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Rise of the 'semi-vegetarians'

Spaghetti Bolognaise with Quorn Meat-free spaghetti bolognaise: Can you tell the difference?

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Sales of meat alternatives are increasing. But who is eating protein substitutes and why?

"I find that I used to adore meat, but now a meat substitute burger does it for me, when I have it with onions and ketchup, it does the job. I guess it reminds me of the taste," David Finney admits.

He turned his back on meat seven years ago, and uses meat alternatives for variety in his meals.

Duncan Smith, a vegetarian for 19 years, says the versatility of the food makes it easy to eat with others. "If someone is cooking a dinner, you can have what they have minus the meat."

The UK market for meat-free products such as tofu, sausages, burgers, and imitation chicken fillets was most recently put at £786.5m a year, up 7.7% from five years earlier. A further 10.3% increase is expected over the next five years, according to market research company Key Note.

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But this boom in meat-free products is no longer being driven solely by vegetarians.

Just 6% (3.8m) of the UK population identified themselves as "mainly" vegetarian (eating fish but not meat) in 2011, and 3% (1.9m) as completely vegetarian.

So who is fuelling the rise?

Su Taylor from the Vegetarian Society says it's "people with differing motivations", which could be health, environment, animal welfare or just "trying something different".

They include "meat reducers" - people who may have bought in to campaigns such as "Meat Free Mondays" and are trying to reduce their carbon footprint.

IT consultant Alex Evans is one such follower, and says he now has "more meat-free days than not".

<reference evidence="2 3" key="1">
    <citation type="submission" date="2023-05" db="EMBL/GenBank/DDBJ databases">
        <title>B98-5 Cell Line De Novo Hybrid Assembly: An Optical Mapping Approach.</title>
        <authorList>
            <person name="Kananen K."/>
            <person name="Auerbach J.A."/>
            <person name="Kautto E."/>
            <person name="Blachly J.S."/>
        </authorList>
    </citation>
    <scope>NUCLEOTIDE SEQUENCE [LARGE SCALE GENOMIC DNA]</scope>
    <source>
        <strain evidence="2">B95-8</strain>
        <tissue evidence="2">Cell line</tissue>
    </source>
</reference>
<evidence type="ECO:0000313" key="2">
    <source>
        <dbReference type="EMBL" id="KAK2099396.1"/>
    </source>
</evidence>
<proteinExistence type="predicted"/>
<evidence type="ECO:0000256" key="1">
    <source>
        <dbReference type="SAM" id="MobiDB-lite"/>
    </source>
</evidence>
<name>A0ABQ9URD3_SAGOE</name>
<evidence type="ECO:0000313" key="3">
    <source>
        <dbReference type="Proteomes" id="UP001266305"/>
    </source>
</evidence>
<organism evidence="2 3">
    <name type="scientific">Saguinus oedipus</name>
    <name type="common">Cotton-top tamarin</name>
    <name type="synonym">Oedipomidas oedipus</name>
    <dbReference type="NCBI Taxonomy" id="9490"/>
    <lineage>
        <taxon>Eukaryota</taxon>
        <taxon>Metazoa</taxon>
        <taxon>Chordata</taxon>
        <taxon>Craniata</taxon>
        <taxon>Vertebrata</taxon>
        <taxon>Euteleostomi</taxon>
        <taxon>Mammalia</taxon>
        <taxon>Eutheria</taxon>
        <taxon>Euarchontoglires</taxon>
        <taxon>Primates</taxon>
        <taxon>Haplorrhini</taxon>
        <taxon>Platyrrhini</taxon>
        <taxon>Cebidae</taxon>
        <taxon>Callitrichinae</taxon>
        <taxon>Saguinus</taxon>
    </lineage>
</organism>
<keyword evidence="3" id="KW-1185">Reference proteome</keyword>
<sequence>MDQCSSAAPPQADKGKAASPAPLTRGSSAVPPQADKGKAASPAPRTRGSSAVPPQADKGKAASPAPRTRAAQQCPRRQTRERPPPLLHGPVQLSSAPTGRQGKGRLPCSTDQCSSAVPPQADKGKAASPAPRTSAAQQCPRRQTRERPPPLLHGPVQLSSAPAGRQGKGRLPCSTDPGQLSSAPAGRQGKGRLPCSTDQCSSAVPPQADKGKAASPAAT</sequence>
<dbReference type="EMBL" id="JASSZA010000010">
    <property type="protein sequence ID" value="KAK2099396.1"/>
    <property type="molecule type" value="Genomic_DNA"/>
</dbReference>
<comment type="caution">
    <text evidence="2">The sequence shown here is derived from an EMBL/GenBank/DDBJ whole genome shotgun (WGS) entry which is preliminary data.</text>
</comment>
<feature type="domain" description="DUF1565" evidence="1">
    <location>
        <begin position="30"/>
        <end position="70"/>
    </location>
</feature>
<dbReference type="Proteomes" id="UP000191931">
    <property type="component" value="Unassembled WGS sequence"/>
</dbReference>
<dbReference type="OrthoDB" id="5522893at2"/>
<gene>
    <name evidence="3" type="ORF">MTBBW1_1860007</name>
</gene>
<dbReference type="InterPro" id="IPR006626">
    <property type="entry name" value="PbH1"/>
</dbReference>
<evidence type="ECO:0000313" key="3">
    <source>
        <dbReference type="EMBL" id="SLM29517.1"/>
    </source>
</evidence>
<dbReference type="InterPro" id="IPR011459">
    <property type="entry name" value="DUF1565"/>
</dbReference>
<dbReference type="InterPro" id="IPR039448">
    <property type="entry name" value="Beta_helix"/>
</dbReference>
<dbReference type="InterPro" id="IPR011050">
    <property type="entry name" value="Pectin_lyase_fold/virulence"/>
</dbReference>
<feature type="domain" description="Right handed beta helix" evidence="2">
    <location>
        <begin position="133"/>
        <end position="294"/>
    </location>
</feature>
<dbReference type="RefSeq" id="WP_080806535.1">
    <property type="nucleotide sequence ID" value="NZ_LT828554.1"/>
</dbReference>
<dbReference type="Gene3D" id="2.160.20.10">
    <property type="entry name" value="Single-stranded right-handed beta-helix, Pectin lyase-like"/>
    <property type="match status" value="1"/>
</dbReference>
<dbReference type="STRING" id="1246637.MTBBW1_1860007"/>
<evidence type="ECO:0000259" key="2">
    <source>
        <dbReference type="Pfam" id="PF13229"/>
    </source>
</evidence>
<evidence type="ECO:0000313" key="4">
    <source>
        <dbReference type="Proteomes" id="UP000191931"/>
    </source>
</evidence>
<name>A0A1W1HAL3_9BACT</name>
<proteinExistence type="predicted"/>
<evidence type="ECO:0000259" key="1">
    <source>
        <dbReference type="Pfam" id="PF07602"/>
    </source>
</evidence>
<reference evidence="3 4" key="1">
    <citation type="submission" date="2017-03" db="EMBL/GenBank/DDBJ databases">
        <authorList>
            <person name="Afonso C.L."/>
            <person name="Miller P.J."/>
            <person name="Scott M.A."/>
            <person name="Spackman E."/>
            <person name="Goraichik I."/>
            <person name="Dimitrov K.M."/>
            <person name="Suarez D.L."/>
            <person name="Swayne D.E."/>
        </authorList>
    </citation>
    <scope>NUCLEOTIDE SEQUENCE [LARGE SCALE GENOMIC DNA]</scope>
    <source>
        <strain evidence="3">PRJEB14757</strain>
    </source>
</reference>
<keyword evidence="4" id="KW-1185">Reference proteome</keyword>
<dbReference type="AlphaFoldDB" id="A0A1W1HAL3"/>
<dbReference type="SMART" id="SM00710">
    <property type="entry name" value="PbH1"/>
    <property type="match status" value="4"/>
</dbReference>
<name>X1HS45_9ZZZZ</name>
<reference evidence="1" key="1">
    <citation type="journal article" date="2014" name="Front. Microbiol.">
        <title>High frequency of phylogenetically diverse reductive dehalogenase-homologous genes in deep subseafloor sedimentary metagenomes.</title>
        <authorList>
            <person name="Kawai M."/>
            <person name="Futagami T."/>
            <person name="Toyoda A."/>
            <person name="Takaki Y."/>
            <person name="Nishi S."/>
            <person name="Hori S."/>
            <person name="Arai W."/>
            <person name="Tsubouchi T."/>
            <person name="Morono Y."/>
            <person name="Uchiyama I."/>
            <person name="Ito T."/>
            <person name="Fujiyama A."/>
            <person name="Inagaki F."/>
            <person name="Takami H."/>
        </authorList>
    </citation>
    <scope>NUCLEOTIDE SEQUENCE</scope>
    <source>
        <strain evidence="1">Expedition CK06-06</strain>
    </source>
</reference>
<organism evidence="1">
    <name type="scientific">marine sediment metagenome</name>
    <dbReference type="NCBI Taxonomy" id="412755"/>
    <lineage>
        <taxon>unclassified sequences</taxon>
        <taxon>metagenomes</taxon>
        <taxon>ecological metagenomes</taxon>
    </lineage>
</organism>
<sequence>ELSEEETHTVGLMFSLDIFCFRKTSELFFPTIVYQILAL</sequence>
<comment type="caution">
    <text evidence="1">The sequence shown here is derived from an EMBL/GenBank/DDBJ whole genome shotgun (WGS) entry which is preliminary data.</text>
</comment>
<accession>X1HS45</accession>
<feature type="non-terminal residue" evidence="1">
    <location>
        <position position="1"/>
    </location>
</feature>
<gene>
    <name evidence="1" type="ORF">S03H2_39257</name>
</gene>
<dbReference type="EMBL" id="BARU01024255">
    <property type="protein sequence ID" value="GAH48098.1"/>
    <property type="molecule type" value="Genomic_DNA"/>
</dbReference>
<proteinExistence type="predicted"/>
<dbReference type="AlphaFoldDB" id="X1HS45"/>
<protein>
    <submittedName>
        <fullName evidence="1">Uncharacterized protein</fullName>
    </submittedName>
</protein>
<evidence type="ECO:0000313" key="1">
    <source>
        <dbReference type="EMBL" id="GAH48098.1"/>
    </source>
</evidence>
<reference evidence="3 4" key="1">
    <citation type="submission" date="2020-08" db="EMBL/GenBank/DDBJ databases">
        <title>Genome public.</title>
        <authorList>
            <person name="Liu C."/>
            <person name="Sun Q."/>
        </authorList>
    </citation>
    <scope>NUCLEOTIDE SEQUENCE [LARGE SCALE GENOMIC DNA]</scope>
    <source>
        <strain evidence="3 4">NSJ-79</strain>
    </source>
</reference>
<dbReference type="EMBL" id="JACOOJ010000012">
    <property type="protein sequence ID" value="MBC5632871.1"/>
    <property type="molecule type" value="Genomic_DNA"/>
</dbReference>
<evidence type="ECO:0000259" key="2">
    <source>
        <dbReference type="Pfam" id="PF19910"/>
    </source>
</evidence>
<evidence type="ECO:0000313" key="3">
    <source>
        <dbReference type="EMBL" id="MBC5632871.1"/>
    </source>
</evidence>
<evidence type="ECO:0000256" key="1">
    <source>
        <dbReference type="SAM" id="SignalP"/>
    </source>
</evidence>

"The great thing with the campaign is that it only asks people to cut out meat one day a week, so I'm free to eat meat on other days.

"By cutting down on meat I now eat more vegetables as main meals, whereas before I thought vegetables could only be used as sides."

Who eats what:

Shopper examines tomatoes
  • Vegetarians do not eat any meat, poultry, game, fish, shellfish or by-products of slaughter.
  • Lacto-ovo-vegetarians eat both dairy products and eggs; this is the most common type of vegetarian diet.
  • Lacto-vegetarians eat dairy products but avoid eggs.
  • Pescatarians will include fish and/or shellfish in their diet but not meat.
  • Vegans do not eat dairy products, eggs, or any other products which are derived from animals.
  • Omnivores eat animal products and food from plants.
  • Meat reducers eat less meat on ethical and environmental grounds
  • Semi or demi-vegetarians will occasionally include meat or poultry.

"I think a lot of meat-eaters are becoming semi-vegetarian," Duncan Smith explains.

"Eating meat is something ingrained from childhood. To stop eating it, means a complete change in habits, and it's very hard," he says.

The UK's brand leader Quorn has a 56% share of the meat-free market, and is now marketing its food in a different way to a different set of consumers - omnivores.

Quorn is made from mycoprotein, a member of the fungi family grown and mixed with egg whites to create textured imitation meats.

Chris Wragg, the marketing director at Quorn, says its research shows 69% of UK households are "open to" a meat-free meal.

Quorn is now aiming at "healthy eaters", those looking to lower their cholesterol, and weight watchers seeking to reduce their fat and calorie intake.

"Historically our audience has been a vegetarian one that eats meat-free, and adds Quorn in to their diet, but increasingly we are seeing weight managers or slimmers, and healthy eaters."

As mycoprotein converts carbohydrates into protein, the food "has got to be more benign" in terms of sustainability compared to meat, says Tim Finnigan, the firm's research and development director.

In order to measure this, Quorn is working with the Carbon Trust to assess the carbon footprint of mycoprotein-based mince in comparison to beef mince.

Soya is another key ingredient in many popular meat-free protein products, such as tofu, says Su Taylor.

It is often criticised as being unsustainable, due to tropical forests being cleared to plant soya beans.

"We hear a lot about the destructive global farming involved," she says.